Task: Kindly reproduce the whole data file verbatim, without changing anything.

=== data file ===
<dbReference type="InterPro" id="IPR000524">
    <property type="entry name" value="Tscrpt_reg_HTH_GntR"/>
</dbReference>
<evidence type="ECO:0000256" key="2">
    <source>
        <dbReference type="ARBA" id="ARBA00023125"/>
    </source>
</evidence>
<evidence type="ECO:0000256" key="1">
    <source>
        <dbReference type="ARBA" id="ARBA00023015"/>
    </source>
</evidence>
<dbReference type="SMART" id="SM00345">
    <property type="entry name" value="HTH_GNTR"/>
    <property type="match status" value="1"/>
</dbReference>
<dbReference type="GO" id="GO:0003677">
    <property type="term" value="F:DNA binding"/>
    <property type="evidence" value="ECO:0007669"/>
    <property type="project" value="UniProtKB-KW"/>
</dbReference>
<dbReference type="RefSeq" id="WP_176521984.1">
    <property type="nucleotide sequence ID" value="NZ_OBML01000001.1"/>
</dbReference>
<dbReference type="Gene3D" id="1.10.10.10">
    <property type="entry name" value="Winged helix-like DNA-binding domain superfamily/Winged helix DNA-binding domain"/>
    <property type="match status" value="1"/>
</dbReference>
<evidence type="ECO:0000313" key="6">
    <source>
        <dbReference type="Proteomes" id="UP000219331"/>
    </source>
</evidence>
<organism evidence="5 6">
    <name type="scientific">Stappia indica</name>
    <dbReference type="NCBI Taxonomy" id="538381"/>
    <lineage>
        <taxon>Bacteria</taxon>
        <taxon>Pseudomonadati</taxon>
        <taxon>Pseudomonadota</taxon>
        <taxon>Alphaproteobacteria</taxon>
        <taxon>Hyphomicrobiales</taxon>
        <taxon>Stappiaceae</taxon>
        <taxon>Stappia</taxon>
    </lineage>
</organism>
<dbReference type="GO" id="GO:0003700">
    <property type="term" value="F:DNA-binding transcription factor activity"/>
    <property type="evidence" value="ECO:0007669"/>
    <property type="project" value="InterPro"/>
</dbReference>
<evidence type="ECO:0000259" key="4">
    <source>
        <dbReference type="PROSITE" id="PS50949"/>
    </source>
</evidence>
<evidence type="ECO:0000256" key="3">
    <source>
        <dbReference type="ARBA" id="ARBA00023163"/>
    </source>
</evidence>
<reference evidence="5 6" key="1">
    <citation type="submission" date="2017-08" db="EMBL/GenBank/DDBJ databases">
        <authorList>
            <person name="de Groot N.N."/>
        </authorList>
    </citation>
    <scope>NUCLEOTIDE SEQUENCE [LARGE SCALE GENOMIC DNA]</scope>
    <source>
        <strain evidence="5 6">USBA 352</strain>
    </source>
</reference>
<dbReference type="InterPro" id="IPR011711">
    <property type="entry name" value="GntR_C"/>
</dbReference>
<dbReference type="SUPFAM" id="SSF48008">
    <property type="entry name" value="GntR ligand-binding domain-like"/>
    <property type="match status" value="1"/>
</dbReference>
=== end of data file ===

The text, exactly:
<dbReference type="InterPro" id="IPR000524">
    <property type="entry name" value="Tscrpt_reg_HTH_GntR"/>
</dbReference>
<evidence type="ECO:0000256" key="2">
    <source>
        <dbReference type="ARBA" id="ARBA00023125"/>
    </source>
</evidence>
<evidence type="ECO:0000256" key="1">
    <source>
        <dbReference type="ARBA" id="ARBA00023015"/>
    </source>
</evidence>
<dbReference type="SMART" id="SM00345">
    <property type="entry name" value="HTH_GNTR"/>
    <property type="match status" value="1"/>
</dbReference>
<dbReference type="GO" id="GO:0003677">
    <property type="term" value="F:DNA binding"/>
    <property type="evidence" value="ECO:0007669"/>
    <property type="project" value="UniProtKB-KW"/>
</dbReference>
<dbReference type="RefSeq" id="WP_176521984.1">
    <property type="nucleotide sequence ID" value="NZ_OBML01000001.1"/>
</dbReference>
<dbReference type="Gene3D" id="1.10.10.10">
    <property type="entry name" value="Winged helix-like DNA-binding domain superfamily/Winged helix DNA-binding domain"/>
    <property type="match status" value="1"/>
</dbReference>
<evidence type="ECO:0000313" key="6">
    <source>
        <dbReference type="Proteomes" id="UP000219331"/>
    </source>
</evidence>
<organism evidence="5 6">
    <name type="scientific">Stappia indica</name>
    <dbReference type="NCBI Taxonomy" id="538381"/>
    <lineage>
        <taxon>Bacteria</taxon>
        <taxon>Pseudomonadati</taxon>
        <taxon>Pseudomonadota</taxon>
        <taxon>Alphaproteobacteria</taxon>
        <taxon>Hyphomicrobiales</taxon>
        <taxon>Stappiaceae</taxon>
        <taxon>Stappia</taxon>
    </lineage>
</organism>
<dbReference type="GO" id="GO:0003700">
    <property type="term" value="F:DNA-binding transcription factor activity"/>
    <property type="evidence" value="ECO:0007669"/>
    <property type="project" value="InterPro"/>
</dbReference>
<evidence type="ECO:0000259" key="4">
    <source>
        <dbReference type="PROSITE" id="PS50949"/>
    </source>
</evidence>
<evidence type="ECO:0000256" key="3">
    <source>
        <dbReference type="ARBA" id="ARBA00023163"/>
    </source>
</evidence>
<reference evidence="5 6" key="1">
    <citation type="submission" date="2017-08" db="EMBL/GenBank/DDBJ databases">
        <authorList>
            <person name="de Groot N.N."/>
        </authorList>
    </citation>
    <scope>NUCLEOTIDE SEQUENCE [LARGE SCALE GENOMIC DNA]</scope>
    <source>
        <strain evidence="5 6">USBA 352</strain>
    </source>
</reference>
<dbReference type="InterPro" id="IPR011711">
    <property type="entry name" value="GntR_C"/>
</dbReference>
<dbReference type="SUPFAM" id="SSF48008">
    <property type="entry name" value="GntR ligand-binding domain-like"/>
    <property type="match status" value="1"/>
</dbReference>